Lead: What You Need To Know About This Toxic Heavy Metal With A Long History
Where Do I Find Lead?
Lead is a common ingredient in paints, gasoline, ceramic products, caulking, and pipe solder. Most commonly, lead is used in the production of lead-acid batteries, ammunition, metal products (solder and pipes), and x-ray shielding. An estimated 1.52 million metric tons of lead were used for various industrial applications in the United States in 2004. The majority of that tonnage (83%) was used for lead-acid battery production.
While useful, lead is highly toxic. Federal, state, and local governments have worked to reduce the use of lead in many products over the past 40 years. Lead screening programs have helped to both prevent and treat exposed individuals. Despite making great progress to create awareness of the dangers of lead exposure, roughly 25% of households in the United States with children under the age of six contain significant amounts of lead-contaminated paint, dust, or soil.
How Are People Exposed To Lead?
Exposure to lead occurs mainly via inhalation of lead-contaminated dust particles or aerosols and ingestion of lead-contaminated food, water, and paints. Adults absorb 35-50% of lead intake through drinking water and the absorption rate for children is potentially even greater.
Factors like age and physiological status increase the likelihood of absorption. In the human body, the greatest amount of lead is in our bones. Lead is also absorbed by soft tissue organs like the kidneys, liver, heart, and brain. The nervous system is very susceptible to lead poisoning. Prolonged lead exposure can cause headaches, poor attention span, irritability, memory loss, and apathy. Lead exposure is especially harmful to infants, fetuses, and children due to the developing nature of their brains.
What Are Adverse Health Effects Of Lead Poisoning?
Unfortunately, lead poisoning remains a common pediatric health problem in the United States. Pregnant mothers exposed to lead can transfer this heavy metal to their developing fetus.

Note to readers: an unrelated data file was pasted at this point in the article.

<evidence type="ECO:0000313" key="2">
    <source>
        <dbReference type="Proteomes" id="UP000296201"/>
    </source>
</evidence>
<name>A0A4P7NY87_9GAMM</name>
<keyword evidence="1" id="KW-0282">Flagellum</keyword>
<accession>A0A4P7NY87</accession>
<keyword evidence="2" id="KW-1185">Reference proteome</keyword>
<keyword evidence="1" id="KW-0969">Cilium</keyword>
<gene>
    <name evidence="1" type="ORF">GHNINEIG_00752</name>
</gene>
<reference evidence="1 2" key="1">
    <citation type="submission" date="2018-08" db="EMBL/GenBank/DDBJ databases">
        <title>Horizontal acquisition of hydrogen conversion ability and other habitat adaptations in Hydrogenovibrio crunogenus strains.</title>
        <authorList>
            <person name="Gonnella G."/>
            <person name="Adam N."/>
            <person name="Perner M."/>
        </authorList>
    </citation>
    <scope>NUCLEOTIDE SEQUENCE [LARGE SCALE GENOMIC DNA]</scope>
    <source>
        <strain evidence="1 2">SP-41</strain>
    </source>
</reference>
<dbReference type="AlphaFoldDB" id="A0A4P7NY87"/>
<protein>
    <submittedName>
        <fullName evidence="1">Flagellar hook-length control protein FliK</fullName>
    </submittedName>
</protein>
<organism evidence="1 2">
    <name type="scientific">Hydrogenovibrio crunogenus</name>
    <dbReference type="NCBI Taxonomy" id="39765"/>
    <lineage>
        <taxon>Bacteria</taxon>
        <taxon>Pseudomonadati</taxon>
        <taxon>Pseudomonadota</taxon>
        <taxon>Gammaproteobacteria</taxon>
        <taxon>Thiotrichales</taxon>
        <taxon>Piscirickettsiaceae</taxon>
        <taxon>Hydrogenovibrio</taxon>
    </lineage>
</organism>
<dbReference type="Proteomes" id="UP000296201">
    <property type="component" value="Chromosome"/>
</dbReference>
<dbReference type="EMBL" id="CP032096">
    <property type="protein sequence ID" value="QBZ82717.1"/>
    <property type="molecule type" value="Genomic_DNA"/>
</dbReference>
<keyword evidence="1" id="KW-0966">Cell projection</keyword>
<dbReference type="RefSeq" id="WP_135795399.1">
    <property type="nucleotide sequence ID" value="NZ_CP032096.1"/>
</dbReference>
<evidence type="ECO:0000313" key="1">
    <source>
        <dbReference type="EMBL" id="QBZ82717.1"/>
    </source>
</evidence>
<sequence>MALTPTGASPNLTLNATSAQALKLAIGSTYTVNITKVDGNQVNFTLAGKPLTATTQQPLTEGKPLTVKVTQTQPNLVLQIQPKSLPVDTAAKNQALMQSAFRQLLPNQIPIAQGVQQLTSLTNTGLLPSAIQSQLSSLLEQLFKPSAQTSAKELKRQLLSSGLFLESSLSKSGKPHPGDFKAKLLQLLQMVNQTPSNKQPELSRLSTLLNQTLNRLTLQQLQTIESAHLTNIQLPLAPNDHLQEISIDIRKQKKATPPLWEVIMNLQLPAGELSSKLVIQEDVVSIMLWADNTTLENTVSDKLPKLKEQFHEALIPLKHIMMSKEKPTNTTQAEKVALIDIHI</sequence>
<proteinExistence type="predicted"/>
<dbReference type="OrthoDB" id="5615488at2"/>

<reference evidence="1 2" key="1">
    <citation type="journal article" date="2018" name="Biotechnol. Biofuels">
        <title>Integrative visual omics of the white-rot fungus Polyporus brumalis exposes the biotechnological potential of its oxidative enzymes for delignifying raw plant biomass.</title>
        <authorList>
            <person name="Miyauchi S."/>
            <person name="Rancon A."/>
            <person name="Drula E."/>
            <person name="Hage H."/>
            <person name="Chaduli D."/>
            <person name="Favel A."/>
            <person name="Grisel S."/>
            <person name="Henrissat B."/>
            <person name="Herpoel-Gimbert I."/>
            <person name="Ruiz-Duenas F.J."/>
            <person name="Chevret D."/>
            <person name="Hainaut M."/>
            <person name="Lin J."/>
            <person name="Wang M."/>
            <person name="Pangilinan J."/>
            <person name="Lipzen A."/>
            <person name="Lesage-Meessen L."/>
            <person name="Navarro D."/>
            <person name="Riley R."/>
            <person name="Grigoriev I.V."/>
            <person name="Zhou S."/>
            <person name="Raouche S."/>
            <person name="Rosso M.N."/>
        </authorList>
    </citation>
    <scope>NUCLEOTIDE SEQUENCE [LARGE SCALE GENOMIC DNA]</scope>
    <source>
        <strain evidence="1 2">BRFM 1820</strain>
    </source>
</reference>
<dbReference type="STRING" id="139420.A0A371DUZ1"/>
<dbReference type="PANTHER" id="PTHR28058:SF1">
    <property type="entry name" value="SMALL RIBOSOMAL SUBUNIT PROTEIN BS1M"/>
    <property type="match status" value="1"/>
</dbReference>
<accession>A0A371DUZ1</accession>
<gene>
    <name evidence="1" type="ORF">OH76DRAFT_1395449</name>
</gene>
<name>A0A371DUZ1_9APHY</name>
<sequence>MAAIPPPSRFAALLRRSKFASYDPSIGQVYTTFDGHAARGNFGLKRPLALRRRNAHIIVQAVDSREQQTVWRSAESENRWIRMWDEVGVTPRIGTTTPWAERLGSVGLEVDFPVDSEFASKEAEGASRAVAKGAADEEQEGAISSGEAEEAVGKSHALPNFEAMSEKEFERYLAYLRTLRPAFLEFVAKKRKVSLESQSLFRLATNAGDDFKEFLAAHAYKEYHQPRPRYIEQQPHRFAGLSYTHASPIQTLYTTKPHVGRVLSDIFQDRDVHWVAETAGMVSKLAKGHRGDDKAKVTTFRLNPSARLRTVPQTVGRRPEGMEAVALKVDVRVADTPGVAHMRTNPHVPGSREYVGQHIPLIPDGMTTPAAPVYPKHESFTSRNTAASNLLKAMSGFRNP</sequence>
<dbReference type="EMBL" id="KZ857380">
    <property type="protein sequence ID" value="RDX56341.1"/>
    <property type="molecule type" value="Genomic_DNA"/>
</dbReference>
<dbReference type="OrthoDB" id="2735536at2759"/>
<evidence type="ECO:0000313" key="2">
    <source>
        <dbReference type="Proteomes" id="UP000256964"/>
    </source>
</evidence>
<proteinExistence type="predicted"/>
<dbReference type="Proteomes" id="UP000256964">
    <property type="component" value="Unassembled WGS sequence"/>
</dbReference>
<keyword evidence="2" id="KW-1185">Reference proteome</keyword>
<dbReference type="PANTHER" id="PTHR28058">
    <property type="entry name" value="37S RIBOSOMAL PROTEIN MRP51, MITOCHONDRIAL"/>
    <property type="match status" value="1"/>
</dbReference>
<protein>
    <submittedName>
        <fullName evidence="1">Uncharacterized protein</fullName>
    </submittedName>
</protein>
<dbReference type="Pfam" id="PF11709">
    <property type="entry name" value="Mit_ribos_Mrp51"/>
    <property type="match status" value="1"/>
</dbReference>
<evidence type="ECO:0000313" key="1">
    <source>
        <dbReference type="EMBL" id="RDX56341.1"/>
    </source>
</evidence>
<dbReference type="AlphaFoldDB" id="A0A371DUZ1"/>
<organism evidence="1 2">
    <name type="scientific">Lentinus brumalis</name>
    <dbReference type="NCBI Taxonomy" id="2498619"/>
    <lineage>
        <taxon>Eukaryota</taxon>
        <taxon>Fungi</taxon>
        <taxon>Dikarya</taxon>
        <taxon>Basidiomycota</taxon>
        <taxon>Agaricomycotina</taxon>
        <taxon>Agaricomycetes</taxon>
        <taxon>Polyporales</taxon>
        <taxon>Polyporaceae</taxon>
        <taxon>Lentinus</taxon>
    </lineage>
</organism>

The effects of lead exposure in children include, but are not limited to:
- Lower IQ
- Delayed or impaired neurological development
- Decreased hearing, speech and language disabilities
- Poor attention span, learning disabilities, and anti-social behaviors
Adults exposed to lead may experience gastrointestinal diseases and/or damage to the cardiovascular system, reproductive system, brain, kidneys, and liver.
One of the mechanisms by which lead induces toxicity in the body is that it essentially mimics other metals like calcium, leading to interference with many major biochemical processes. This interference can also inhibit enzyme activity, and cause cellular damage. It can often cause problems with bones, replacing calcium. Studies have shown that lead might also induce renal tumors in rodents, and is likely carcinogenic to humans as well.
How Can I Avoid/Minimize Lead Exposure?
From Lead Paint & Contaminated Soil
- Keep your home well-maintained. If your home has lead-based paint, check regularly for peeling paint and fix problems promptly. Avoiding sanding lead paint, which makes lead airborne. If in doubt, hire a company with experience removing lead-based paints from homes
- Wash hands and toys which may have come into contact surfaces or soil containing lead
- Prevent children from playing on bare soil. Provide them with a sandbox that's covered when not in use. Plant grass or cover bare soil with mulch
- Remove shoes before entering the house. This will help keep lead-based soil outside
From Contaminated Drinking Water
- Never use hot tap water for drinking, cooking or making baby formula.
- If your home has lead-containing plumbing or fixtures, and you don’t use a water filter rated to remove lead, you should allow your faucet to run for at least a minute before using water for drinking, cooking, or preparing baby formula.
Hydroviv makes it our business to make your water safe. As always, feel free to take advantage of our “help no matter what” approach to technical support! Our water nerds will work to answer your questions, even if you have no intention of purchasing one of our water filters. Reach out by dropping us an email (firstname.lastname@example.org) or through our live chat. You can also engage with us on Twitter or Facebook!
Other Articles We Think You'll EnjoyHow Do I Test My Home's Water For Lead?
Why Are So Many Schools Testing Positive for Lead?
Why You Need To Stop Using a TDS Meter To Evaluate Your Home's Water Quality
Things To Know Before Replacing Your Home's Lead Service Line
- Expert Contributors